Under the common law and the Lanham Act, 15 U.S.C. §§ 1051-1127, owners of trademarks are protected from other marks that are likely to cause confusion. However, a non-distinctive trademark, such as a common-name mark, only achieves protection if the mark is shown to have secondary meaning. See Safeway Stores, Inc. v. Safeway Properties, Inc., 307 F.2d 495, 498-99 (2d Cir. 1962); 3 Restatement of the Law of Torts, § 716(b) and Comment b (1938). Proof of secondary meaning was Scott Paper's first hurdle in its action for infringement.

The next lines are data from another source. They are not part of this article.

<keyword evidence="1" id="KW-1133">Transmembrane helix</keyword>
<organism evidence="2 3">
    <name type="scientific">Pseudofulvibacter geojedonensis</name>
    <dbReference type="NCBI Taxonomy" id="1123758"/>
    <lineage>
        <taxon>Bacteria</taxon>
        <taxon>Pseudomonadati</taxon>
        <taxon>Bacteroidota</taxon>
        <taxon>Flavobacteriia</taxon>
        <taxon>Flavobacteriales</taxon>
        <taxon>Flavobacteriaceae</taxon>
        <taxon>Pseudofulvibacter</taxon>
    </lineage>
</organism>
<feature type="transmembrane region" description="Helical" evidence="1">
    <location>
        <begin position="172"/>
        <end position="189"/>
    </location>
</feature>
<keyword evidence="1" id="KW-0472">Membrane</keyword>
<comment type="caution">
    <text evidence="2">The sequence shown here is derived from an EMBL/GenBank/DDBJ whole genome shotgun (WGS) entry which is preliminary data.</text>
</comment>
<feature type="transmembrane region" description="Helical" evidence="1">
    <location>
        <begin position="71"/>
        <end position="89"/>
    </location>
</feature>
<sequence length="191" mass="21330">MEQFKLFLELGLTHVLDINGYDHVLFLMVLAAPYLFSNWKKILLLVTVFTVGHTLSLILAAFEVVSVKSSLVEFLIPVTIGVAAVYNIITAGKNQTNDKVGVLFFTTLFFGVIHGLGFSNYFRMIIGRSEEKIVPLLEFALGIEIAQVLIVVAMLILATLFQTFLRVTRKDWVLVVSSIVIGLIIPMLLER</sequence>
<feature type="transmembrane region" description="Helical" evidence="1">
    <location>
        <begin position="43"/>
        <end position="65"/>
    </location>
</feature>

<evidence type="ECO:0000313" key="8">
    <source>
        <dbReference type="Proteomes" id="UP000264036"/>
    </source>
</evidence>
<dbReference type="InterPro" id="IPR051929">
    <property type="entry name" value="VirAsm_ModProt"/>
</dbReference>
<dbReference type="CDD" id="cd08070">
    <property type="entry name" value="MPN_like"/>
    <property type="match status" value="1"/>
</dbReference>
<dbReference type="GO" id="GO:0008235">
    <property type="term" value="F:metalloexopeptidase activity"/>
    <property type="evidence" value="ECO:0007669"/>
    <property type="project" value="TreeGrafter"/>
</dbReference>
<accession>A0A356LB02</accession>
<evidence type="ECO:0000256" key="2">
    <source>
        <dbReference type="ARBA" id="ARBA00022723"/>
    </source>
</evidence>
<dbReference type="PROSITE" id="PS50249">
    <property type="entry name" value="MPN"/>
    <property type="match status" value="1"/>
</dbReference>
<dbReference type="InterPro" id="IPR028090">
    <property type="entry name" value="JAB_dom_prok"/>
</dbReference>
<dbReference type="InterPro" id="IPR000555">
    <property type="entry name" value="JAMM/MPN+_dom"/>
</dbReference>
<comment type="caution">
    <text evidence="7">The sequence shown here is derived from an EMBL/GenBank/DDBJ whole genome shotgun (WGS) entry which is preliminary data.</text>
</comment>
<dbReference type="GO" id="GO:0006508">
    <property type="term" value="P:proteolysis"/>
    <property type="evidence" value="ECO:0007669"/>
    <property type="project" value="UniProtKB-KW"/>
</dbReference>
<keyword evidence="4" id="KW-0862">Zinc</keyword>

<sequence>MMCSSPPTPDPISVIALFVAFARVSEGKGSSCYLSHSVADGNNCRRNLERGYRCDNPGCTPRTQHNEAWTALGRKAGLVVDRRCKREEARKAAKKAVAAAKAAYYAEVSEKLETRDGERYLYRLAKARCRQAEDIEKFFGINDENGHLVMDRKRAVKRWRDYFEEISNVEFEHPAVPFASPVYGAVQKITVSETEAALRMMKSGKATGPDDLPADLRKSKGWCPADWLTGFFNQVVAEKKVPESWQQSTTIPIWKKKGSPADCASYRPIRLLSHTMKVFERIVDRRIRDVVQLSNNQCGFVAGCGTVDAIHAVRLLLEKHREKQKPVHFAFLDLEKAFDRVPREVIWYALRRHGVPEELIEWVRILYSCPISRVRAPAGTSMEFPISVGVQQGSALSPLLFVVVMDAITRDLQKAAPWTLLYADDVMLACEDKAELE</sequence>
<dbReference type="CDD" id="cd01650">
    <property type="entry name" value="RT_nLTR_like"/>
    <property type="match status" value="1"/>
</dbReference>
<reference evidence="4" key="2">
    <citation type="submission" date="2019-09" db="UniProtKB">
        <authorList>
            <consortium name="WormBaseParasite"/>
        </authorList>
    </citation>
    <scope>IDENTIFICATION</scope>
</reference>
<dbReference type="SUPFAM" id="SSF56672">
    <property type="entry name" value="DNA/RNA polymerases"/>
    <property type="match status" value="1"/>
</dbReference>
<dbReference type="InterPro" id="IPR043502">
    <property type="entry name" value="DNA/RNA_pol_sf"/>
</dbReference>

Secondary meaning exists when the trademark is interpreted by the consuming public to be not only an identification of the product, but also a representation of the product's origin. E. g., Blisscraft of Hollywood v. United Plastics Co., 294 F.2d 694, 697 (2d Cir. 1961); G C Merriam Co. v. Saalfield, 198 F. 369, 373 (6th Cir. 1912), cert. denied, 243 U.S. 651, 37 S.Ct. 478, 61 L.Ed. 947 (1917). Secondary meaning is generally established through extensive advertising which creates in the mind of consumers an association between different products bearing the same mark. This association suggests that the products originate from a single source. F.S. Services, Inc. v. Custom Farm Services, Inc., 471 F.2d 671, 674 (7th Cir. 1972). Once a trademark which could not otherwise have exclusive appropriation achieves secondary meaning, competitors can be prevented from using a similar mark. The purpose of this rule is to minimize confusion of the public as to the origin of the product and to avoid diversion of customers misled by a similar mark. "The trademark laws exist not to `protect' trademarks, but . . . to protect the consuming public from confusion, concomitantly protecting the trademark owner's right to a non-confused public." James Burrough Ltd. v. Sign of the Beefeater, Inc., 540 F.2d 266, 276 (7th Cir. 1976).